The high cost of saving

Don't whine. Poor service is price you pay for discounts

November 21, 2007|By JAY HANCOCK

Unless you own a Gulfstream jet and employ personal shoppers, you will in the next few weeks almost certainly undergo what the shopping consultants call a sub-optimal customer service experience.

Your flight will be late. The checkout line will stretch to the meat counter. The sales staff will be absent or clueless. The advertised item will be gone. The call center will cut you off.

You will want to throttle somebody.

But please don't take it out on the nearest flight attendant, salesperson or assistant manager. They're only obeying bosses who have deployed them in an economically rational manner.

Instead, look in the mirror.

When measured by their behavior, American consumers have voted overwhelmingly against quality service. Everybody complains about customer service nightmares, but few do anything about them by shopping somewhere else.

Seventy percent of people keep patronizing a brand or store even after they have had a bad experience, says Richard Feinberg, director of Purdue University's Center for Customer-Driven Quality. Worse, 1 in 5 shoppers will defect even if they get good service, so "creating a good customer service experience will not necessarily get you loyalty," he says.

No chief executive in America will publicly admit this, but it's simply not economical to deliver great service. Short-staffed stores and canceled flights are built into the system like so many defective bridge girders. Sales and profits from cost-cutting outweigh the expenses of the occasional collapse.

What shoppers really want is a low price, and they're prepared to put up with huge amounts of grief to get it. In the language of economics, the marginal utility of more, cheap stuff is greater for the average American than gracious service in obtaining it. Yet we reserve the right to whine.

Poll after poll warns of the high importance shoppers place on service and the vengeance they deliver on companies that don't make the grade. A recent study on consumer electronics "finds that Americans will go where they can get the best help: stores with knowledgeable and courteous employees," reports Gallup.

But that's not how consumers act.

"There's a reason why Wal-Mart is a $400 billion business," says Feinberg. "It's not that they coddle you. People will say Wal-Mart has good customer service, but Wal-Mart is basically self-service." For most customers, Feinberg says, Wal-Mart's low prices create a perception of good service even in the absence of, say, Nordstrom's employee-to-customer ratio.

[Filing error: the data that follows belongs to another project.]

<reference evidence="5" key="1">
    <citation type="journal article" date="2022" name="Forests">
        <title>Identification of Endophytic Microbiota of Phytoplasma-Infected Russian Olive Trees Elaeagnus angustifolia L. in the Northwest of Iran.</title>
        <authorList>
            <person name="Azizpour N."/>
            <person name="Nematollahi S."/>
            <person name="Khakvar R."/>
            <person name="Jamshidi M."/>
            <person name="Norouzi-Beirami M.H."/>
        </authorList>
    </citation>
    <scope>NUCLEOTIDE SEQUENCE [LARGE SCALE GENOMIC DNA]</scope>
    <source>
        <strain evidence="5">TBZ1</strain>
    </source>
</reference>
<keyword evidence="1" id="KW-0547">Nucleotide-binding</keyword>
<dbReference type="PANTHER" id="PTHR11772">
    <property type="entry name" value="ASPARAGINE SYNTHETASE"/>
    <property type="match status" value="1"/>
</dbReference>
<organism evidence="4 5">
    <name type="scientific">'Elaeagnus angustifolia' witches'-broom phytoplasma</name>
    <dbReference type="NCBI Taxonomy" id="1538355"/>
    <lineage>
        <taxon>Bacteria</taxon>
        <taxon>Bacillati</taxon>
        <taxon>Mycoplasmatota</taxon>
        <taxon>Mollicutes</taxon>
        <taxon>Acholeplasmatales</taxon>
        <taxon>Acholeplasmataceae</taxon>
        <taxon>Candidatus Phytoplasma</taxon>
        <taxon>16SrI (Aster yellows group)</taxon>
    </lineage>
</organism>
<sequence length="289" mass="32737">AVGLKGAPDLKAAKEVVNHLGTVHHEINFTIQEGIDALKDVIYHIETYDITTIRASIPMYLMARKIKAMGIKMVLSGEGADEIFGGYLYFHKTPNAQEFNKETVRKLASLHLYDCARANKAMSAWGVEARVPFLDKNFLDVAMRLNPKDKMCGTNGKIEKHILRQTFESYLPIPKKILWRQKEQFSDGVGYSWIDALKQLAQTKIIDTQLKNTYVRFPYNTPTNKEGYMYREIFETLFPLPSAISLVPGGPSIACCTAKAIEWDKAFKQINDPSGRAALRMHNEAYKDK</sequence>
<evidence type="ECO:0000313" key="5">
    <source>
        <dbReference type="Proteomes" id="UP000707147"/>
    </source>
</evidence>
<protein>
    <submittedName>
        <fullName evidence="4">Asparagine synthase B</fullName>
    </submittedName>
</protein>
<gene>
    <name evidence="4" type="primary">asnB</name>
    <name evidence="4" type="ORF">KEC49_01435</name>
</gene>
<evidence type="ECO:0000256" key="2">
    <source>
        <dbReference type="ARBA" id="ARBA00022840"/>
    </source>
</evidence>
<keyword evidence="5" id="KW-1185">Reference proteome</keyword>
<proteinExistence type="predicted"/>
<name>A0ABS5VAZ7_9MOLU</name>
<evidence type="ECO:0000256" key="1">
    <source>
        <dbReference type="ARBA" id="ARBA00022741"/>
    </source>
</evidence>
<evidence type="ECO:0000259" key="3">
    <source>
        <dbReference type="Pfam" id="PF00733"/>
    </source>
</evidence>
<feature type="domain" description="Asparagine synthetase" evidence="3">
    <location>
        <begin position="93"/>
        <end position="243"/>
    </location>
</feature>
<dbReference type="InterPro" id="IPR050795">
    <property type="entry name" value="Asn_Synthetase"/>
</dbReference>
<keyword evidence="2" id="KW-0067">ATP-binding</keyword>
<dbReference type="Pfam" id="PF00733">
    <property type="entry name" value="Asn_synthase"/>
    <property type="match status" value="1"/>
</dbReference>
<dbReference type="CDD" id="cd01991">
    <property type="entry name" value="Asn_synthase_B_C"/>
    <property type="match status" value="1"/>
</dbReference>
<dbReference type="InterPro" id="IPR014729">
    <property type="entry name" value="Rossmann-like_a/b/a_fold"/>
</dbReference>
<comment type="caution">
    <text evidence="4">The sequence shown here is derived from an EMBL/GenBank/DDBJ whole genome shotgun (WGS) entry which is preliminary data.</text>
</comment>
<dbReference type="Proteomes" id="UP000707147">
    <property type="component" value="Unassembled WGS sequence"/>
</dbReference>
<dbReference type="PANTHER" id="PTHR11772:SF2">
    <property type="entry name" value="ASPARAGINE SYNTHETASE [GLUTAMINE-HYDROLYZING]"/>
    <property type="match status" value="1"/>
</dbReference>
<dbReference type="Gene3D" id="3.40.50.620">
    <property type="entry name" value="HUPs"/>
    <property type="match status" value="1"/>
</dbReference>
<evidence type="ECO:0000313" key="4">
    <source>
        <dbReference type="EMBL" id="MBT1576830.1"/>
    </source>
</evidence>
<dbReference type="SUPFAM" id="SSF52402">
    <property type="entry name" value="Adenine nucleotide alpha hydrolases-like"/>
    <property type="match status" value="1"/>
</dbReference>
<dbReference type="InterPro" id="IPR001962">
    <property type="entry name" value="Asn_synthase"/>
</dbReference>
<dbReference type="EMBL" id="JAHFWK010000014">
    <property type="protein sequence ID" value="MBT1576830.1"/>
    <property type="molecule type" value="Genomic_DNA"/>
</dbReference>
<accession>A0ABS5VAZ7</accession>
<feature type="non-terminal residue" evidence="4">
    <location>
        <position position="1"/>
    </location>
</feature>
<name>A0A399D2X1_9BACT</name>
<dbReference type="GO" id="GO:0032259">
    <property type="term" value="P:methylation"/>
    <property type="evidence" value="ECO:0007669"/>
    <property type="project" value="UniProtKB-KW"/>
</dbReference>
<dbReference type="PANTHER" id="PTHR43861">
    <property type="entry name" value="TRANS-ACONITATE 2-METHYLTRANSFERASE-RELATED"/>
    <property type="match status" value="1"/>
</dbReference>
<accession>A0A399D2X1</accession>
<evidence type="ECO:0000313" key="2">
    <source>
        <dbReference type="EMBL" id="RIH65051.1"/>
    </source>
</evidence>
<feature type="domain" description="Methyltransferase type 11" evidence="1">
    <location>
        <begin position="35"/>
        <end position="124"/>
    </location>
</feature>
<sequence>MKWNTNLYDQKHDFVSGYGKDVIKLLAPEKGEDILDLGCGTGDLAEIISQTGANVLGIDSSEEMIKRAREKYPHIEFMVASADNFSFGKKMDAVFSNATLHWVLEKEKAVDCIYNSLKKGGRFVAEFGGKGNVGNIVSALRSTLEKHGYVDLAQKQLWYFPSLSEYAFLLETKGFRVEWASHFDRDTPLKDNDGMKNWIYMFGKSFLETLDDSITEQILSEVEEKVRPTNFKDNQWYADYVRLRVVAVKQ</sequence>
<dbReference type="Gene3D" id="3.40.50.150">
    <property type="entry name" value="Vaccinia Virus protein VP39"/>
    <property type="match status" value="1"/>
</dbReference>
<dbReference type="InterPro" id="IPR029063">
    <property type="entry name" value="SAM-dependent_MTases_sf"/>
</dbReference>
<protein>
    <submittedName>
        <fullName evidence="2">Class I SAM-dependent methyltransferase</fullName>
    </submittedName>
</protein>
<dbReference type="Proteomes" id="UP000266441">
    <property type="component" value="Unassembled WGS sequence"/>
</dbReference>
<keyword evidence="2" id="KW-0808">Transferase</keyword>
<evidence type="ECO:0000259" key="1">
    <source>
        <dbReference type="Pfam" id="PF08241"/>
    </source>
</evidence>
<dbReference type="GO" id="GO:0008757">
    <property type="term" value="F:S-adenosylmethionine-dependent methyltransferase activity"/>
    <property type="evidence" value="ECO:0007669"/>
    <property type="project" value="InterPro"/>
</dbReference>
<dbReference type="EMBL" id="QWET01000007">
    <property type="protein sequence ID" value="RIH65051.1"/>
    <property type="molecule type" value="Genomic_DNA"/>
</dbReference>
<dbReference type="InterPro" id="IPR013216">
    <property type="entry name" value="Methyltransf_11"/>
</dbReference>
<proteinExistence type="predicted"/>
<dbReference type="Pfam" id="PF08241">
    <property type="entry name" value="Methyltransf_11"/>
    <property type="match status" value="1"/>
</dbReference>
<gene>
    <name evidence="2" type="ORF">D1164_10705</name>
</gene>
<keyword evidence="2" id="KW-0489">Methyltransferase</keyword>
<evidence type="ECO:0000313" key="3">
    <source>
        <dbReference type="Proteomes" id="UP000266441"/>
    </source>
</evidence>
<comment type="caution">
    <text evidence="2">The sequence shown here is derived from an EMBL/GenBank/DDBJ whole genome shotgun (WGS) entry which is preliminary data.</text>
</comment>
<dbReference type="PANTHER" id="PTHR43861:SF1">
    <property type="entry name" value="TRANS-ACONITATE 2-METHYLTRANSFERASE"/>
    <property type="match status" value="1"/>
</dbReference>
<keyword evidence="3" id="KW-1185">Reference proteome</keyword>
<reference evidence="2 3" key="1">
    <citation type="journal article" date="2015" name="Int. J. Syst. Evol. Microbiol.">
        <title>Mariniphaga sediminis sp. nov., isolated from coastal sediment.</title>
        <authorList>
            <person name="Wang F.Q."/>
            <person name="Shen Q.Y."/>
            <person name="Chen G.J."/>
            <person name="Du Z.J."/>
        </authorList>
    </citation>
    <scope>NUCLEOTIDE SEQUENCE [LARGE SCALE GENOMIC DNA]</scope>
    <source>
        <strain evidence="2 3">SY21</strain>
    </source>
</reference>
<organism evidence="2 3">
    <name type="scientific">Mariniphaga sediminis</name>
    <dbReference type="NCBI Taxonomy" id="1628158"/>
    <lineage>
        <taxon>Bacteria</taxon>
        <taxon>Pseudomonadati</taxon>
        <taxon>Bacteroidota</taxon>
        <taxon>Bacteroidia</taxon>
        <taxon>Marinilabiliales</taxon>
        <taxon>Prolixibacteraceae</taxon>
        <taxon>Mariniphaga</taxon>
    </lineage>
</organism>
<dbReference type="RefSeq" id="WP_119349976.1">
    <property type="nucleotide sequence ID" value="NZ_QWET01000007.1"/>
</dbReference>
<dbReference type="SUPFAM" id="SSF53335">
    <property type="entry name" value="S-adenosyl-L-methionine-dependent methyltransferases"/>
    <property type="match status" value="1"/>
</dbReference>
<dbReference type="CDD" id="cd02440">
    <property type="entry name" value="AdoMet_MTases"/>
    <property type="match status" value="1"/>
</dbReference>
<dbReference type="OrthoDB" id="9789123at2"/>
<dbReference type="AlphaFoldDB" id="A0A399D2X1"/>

Fifty years ago, prices of goods and services were generally higher relative to the overall cost of living, but those prices paid for the kind of attention and care rarely seen these days.

Now the mania for deep, deep discounts has squeezed service out of the equation. What customers save at the cash register, they repay in high blood pressure and time wasted finding what they want. These are the unmeasured, "external" costs of discount shopping.

Consultants make very good money promising to upgrade customer service in every way except the one that will actually do so: hiring more salespeople and giving them raises.

"Doing More with What You've Got," is the title of one research paper from Purdue's customer research center. Another addresses what to do when stress causes high turnover among call-center employees. The conclusion: "It is possible to shrink agent attrition not by eliminating stressors that are inherent to the agent's job, but by hiring agents that are able to work and succeed under such inherent stressors."

Which is a good reminder. No matter how bad your shopping/travel experiences, the employees you meet are likely to be under even greater pressure. So be nice. The flight attendant didn't cause the late arrival. The cashier has no say about how many checkout lines to operate. If sales associates had their way they would double the floor help, but they don't.

If you really want to improve service, start paying for it. Avoid stores where a low price came at the cost of headache. Seek out places with ample, educated help. Fly business class for a change. If enough people do, companies will respond and start delivering more of what shoppers claim they want.

Their history, however, says they'll stick with the long lines and the low prices.

jay.hancock@baltsun.com

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